Date of this Version
Social Cognitive and Affective Neuroscience
Designing persuasive content is challenging, in part because people can be poor predictors of their actions. Medial prefrontal cortex (MPFC) activation during message exposure reliably predicts downstream behavior, but past work has been largely atheoretical. We replicated past results on this relationship and tested two additional framing effects known to alter message receptivity. First, we examined gain- vs. loss-framed reasons for a health behavior (sunscreen use). Consistent with predictions from prospect theory, we observed greater MPFC activity to gain- vs. loss-framed messages, and this activity was associated with behavior. This relationship was stronger for those who were not previously sunscreen users. Second, building on theories of action planning, we compared neural activity during messages regarding how vs. why to enact the behavior. We observed rostral inferior parietal lobule and posterior inferior frontal gyrus activity during action planning (“how” messages), and this activity was associated with behavior; this is in contrast to the relationship between MPFC activity during the “why” (i.e., gain and loss) messages and behavior. These results reinforce that persuasion occurs in part via self-value integration—seeing value and incorporating persuasive messages into one's self-concept—and extend this work to demonstrate how message framing and action planning may influence this process.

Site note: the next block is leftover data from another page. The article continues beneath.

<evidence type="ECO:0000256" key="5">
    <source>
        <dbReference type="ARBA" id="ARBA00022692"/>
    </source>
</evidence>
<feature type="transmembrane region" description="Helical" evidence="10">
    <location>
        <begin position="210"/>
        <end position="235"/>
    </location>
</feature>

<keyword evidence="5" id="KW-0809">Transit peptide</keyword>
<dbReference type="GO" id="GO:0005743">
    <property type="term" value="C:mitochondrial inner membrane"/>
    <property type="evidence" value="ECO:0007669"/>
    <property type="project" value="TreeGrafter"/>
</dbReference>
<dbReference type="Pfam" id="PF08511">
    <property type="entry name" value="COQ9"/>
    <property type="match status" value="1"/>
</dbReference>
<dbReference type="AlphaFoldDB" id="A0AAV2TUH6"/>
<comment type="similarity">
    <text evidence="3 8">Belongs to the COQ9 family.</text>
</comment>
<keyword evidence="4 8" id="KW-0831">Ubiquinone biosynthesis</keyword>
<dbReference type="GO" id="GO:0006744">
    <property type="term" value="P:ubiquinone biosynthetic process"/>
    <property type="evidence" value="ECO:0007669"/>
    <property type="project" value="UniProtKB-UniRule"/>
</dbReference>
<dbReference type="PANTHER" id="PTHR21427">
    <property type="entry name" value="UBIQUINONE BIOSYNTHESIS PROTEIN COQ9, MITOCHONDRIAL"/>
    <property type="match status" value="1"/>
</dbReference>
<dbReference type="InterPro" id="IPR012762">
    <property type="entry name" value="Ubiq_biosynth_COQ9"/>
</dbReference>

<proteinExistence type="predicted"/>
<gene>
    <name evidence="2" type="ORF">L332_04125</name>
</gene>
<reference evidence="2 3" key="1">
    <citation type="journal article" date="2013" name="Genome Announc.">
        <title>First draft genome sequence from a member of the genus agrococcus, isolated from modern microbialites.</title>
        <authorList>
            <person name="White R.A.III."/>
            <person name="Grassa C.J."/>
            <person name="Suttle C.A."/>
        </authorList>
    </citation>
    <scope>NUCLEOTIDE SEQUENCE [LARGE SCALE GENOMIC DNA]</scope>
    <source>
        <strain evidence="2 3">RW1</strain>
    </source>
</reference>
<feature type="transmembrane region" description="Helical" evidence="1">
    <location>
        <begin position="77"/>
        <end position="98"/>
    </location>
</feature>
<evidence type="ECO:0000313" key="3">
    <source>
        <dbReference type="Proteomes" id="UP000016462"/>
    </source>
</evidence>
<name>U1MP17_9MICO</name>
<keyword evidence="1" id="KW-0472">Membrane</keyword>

persuasion, message framing, action planning, fMRI, MPFC
Vezich, S., Katzman, P. L., Ames, D. L., Falk, E. B., & Lieberman, M. D. (2017). Modulating the neural bases of persuasion: why/how, gain/loss, and users/non-users. Social Cognitive and Affective Neuroscience, 12 (2), 283-297. http://dx.doi.org/10.1093/scan/nsw113
Date Posted: 05 January 2018
This document has been peer reviewed.